Actor owes $300,000 in back taxes

Massachusetts residents may have heard that Stephen Baldwin has entered into a plea agreement regarding taxes that he owes New York state. In exchange for paying $300,000 within a year's time, Baldwin will avoid carrying around a record for tax evasion. Stephen Baldwin originally owed taxes, interest and penalties in the amount of $400,000, but according to New York state Supreme Court Justice Charles Apotheker, Baldwin has paid off approximately $100,000 of his tax debt. He admitted in court that he did not pay the state income tax that he owed for the years 2008, 2009 and 2010. He has one year to pay off the rest of the debt that he owes to avoid jail time and a criminal record for the offense, but if he is unable to pay off the $300,000 within that time frame, Baldwin will receive a five-year probation sentence and a five year time frame in which to pay off the remaining debt.

Former Quincy resident convicted for tax evasion

A 70-year-old man formerly of Quincy was convicted for five counts of tax evasion as well as stealing funds from a federal housing assistance program. The man was also convicted of two counts of conspiracy and two counts of making false statements. The tax evasion convictions and related charges involved two elaborate schemes: one involving a false-invoice scheme and the other Section 8 housing fraud.The crime began after he was hired as a salesman by Xcel Fire Protection, an indoor sprinkler company. The man told Xcel's general manager that he owned several businesses, including a trucking company, moving and real estate business and a business equipment company. According to authorities, the man sent false invoices in the names of the companies that he owned to Xcel for goods or services that these businesses had never provided. The general manager authorized the company to pay the invoices by check. In exchange, the man gave the general manager 90 percent of the value of the checks while keeping 10 percent for himself. The man and the general manager did not pay the correct amount of income taxes toward the $490,000 that they received through these transactions.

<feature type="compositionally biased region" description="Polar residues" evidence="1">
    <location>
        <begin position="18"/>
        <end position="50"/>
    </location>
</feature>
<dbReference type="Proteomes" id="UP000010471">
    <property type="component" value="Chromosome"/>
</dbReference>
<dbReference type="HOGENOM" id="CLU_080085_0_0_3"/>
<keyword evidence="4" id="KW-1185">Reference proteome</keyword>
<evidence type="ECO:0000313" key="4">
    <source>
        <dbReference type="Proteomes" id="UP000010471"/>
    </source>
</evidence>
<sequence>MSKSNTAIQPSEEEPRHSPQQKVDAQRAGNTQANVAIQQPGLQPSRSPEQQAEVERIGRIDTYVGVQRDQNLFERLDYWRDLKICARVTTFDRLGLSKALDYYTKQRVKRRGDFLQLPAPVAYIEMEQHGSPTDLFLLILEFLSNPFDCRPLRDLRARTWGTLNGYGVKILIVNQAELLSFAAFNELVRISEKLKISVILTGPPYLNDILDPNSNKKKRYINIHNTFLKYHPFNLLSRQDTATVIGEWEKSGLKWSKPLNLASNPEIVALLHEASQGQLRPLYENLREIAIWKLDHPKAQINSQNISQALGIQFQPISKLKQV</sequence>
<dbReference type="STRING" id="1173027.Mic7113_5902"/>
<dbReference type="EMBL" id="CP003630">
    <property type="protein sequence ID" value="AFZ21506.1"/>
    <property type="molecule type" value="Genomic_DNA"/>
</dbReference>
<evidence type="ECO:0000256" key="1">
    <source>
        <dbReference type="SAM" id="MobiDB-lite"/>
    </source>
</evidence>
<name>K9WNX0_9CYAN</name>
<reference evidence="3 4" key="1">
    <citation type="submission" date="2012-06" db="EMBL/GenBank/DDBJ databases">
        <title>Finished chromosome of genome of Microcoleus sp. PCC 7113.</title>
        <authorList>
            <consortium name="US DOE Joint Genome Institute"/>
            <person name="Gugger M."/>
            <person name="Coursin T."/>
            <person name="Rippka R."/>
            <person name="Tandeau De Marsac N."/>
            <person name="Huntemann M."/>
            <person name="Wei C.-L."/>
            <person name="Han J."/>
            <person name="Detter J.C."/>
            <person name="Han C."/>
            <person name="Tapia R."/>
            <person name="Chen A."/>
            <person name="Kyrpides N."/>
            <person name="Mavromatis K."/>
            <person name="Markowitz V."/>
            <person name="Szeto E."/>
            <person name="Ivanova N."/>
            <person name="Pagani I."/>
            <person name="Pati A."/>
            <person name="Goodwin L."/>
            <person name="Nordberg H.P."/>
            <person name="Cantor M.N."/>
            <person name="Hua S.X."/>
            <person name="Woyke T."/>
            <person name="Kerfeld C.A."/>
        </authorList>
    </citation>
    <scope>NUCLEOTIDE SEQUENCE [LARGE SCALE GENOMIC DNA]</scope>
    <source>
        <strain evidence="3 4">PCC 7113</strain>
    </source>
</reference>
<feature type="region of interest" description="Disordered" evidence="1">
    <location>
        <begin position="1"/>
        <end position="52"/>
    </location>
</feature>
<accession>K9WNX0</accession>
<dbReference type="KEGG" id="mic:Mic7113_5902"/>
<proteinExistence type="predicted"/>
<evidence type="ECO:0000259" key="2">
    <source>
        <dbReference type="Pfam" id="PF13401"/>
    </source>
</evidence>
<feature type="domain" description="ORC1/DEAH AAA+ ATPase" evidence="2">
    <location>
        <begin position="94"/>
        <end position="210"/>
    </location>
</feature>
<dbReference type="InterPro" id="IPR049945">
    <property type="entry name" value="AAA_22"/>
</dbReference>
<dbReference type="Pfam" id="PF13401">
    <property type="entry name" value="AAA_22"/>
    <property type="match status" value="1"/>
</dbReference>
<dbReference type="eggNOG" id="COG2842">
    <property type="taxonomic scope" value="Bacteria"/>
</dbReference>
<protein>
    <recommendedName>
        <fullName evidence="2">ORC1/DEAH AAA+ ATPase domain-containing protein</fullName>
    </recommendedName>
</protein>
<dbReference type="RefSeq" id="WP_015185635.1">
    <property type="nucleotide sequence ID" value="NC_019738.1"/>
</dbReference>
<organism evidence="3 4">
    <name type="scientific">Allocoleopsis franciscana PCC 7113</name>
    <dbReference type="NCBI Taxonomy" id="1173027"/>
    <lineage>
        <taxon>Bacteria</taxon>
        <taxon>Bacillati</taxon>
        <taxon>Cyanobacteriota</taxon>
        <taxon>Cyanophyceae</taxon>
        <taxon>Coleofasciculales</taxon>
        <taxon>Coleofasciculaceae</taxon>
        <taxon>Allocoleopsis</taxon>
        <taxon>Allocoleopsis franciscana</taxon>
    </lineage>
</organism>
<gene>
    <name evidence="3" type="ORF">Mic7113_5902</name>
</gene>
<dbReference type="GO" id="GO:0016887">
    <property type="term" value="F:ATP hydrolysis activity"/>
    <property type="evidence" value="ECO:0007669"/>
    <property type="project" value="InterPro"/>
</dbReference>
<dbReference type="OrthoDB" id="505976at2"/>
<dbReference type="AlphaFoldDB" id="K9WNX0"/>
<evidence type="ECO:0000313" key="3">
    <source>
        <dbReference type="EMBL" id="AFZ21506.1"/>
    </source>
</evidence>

Massachusetts man sentenced for tax evasion

A judge in New York ordered an 83-year-old Massachusetts man to pay a large civil penalty after he was found guilty of tax evasion. He is said to have hidden $5.7 million from the Internal Revenue Service. According to authorities, the man had spent several years of his life attempting to hide his wealth from the IRS. He used Swiss bank accounts to prevent authorities from learning about his real wealth. However, Americans are required to file Foreign Bank and Financial Accounts Reports when they have a foreign bank account with a balance of more than $10,000. This man was accused of failing to file these reports from 2006 to 2011. The man's financial adviser was also charged with conspiring with United States taxpayers to hide over $184 million from tax authorities.